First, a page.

My grandfather began his career as a lawyer working for the Southern Railway. I remember as a child stopping at railroad crossings as trains rumbled by and learning the names of the cars: boxcar, tank car, hopper car, caboose.
Even then I was struck by the poetry of railroad names. Seaboard Coast Line was then the local favorite, the home team of sorts, but its name began to be replaced by another and sightings became less frequent and more faded. Other names came and faded as well: Central of Georgia, Chesapeake & Ohio, Burlington Northern, and more.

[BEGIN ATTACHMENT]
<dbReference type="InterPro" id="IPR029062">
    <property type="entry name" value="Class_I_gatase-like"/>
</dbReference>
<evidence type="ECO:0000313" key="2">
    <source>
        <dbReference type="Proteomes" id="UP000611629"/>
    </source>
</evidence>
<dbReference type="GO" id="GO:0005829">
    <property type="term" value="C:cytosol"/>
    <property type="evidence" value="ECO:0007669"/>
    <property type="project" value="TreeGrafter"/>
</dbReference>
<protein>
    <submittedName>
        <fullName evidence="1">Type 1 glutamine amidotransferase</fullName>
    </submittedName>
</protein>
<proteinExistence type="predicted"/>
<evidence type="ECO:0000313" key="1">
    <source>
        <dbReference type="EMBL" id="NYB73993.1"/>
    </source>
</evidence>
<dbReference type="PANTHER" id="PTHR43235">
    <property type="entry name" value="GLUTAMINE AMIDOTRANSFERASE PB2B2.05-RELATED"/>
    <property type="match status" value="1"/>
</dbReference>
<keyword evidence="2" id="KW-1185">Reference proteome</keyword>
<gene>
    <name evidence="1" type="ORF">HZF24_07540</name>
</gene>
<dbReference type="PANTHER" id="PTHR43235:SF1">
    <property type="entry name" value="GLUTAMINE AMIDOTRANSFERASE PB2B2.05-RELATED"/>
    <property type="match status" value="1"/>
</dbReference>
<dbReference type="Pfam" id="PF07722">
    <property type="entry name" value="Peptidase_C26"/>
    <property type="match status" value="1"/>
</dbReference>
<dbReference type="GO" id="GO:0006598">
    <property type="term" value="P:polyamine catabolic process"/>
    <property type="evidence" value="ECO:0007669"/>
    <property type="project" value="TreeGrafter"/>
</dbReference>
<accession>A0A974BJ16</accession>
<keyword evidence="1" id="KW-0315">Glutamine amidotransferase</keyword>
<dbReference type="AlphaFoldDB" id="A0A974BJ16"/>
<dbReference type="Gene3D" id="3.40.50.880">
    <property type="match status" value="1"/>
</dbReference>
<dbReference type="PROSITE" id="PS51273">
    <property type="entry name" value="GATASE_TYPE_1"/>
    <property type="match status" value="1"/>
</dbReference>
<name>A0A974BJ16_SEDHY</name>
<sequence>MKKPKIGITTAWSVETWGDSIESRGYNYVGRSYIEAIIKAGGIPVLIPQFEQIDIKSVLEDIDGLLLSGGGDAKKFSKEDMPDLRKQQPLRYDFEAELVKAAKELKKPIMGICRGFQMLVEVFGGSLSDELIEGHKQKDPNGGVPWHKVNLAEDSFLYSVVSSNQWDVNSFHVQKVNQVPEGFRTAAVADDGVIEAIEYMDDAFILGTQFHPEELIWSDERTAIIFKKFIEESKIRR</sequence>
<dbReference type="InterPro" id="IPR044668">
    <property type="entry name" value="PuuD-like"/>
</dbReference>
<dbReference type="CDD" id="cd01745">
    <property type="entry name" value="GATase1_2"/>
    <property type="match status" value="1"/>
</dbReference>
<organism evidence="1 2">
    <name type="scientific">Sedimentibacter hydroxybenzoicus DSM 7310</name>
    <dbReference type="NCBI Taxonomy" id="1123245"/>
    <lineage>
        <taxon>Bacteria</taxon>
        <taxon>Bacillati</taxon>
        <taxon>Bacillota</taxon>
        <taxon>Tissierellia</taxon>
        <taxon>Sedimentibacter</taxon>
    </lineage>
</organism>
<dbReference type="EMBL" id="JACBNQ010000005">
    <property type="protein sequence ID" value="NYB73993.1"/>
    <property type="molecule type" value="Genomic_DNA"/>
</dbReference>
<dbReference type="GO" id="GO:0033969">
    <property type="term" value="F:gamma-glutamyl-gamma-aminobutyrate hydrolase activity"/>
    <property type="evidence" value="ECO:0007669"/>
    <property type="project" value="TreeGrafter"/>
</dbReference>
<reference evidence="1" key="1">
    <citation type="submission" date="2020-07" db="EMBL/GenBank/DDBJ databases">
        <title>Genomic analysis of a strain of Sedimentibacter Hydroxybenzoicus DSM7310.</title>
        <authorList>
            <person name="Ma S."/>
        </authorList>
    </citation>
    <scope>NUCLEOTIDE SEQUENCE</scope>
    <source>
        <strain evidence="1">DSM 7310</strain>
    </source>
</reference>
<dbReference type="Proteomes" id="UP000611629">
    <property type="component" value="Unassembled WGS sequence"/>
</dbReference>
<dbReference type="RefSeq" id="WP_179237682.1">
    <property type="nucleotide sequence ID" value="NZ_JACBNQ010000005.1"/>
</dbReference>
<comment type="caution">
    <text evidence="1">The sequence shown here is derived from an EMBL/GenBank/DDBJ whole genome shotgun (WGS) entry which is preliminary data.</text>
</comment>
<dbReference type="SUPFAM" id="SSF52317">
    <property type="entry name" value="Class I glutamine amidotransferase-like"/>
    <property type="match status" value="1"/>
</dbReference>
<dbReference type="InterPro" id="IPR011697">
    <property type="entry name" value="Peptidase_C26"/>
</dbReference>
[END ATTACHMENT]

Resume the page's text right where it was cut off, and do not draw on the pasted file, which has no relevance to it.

Railroad language extends well beyond company monikers past and present and is imbued with a particular romance. “Rolling stock” is the phrase for vehicles that move on a railway. Reporting marks, in use for more than a century, are alphabetic codes of a few letters that are inscribed on each car to identify its owner.
This work is about the language and poetry of railroads.